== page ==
The First Thing I Do
What's the first thing I do when I meet a new horse? The same thing you should do with your horse today and everyday: Give them a "resistance test." If you have the typical horse - whether you'd call him a problem child or a horse with just "occasional challenges" - this is for you.
If you get one thing from reading this article, it should be this: Any resistance from your horse while he's hanging out, just standing next to you munching grass, will be many times worse when things get hairy. If it takes one pound of pressure today to get him leading (away from that grass), it'll take one hundred when he gets spooked on the trail.
You have to ferret out those "one pound moments" and eradicate them like weeds. They're seeds that can grow into major disasters very quickly on the trail. If your horse "only freaks out once or twice a year but is otherwise great" - then you're fooling yourself. You're overlooking slip ups from your horse, perhaps on a daily basis, that will sooner or later get you hurt. Remember, accidents are by their very nature "things we don't expect."
If your horse went ballistic out on the trail last week... it didn't "just happen out of the blue." He's been telling you for weeks or months that he was going to lose it when enough pressure was applied every time he resisted (however slightly) the pull from your lead rope or reins.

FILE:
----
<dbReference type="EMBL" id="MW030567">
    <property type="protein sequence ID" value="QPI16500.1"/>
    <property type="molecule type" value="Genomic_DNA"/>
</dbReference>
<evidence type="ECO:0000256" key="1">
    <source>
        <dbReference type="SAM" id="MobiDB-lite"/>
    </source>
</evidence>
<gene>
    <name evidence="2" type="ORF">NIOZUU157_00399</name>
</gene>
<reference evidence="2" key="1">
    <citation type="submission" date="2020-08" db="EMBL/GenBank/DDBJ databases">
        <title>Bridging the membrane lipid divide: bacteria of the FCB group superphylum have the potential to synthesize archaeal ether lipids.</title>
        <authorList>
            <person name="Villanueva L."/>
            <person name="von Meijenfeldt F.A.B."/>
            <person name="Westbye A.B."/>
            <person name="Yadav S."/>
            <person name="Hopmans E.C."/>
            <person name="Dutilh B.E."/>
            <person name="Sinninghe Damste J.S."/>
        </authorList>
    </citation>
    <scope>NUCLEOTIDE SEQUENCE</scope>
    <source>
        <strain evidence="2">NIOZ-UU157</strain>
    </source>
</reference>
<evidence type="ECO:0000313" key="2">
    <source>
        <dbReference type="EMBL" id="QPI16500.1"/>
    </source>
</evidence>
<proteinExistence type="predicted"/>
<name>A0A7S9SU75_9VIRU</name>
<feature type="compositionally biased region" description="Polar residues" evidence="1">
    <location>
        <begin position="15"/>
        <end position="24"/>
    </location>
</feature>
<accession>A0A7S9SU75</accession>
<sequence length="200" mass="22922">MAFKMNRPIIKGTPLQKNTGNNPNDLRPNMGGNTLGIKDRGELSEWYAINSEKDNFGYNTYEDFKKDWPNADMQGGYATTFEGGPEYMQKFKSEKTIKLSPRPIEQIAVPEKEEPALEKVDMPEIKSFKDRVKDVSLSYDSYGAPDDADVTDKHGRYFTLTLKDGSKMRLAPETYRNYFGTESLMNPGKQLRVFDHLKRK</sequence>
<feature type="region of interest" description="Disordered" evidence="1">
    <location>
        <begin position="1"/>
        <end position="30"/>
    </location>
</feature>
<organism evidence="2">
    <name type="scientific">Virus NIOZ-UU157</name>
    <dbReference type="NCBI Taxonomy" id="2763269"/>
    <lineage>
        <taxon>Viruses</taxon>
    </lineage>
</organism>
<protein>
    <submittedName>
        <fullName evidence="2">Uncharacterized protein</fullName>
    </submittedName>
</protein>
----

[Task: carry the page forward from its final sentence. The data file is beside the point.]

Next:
If he walks ahead of you while you lead him, he's telling you that sooner or later he'll blow past you as you go through a gate or knock you on your kiester with his shoulder when something scares him bad enough.
If the muscles in his neck bulge toward you instead of relaxing when you put the bit in his mouth, he's telling you that he'll do mach sixty when he gets spooked on the trail.
Deal with these situations by doing two things: First establish a zero-tolerance policy; nip bad behavior in the bud the instant it happens. Example: If your horse inches past you as you lead, do an about-face and back that horse up. Keep him moving till he quits pushing back. (If he freezes pull on his head to pull his butt away from you. Getting those feet "unstuck" will allow you to keep backing till he lightens up.) Be adamant.
Second, get proactive. The first thing I do with any horse - and what I do each and everyday with all five of my own horses - is to see exactly where they stand when it comes to "resistance." Luckily the test and remedy are fun.
And having fun with this is a key point. Realize that every horse has resistance tucked away somewhere. Like an Easter egg, your job is to discover it. Instead...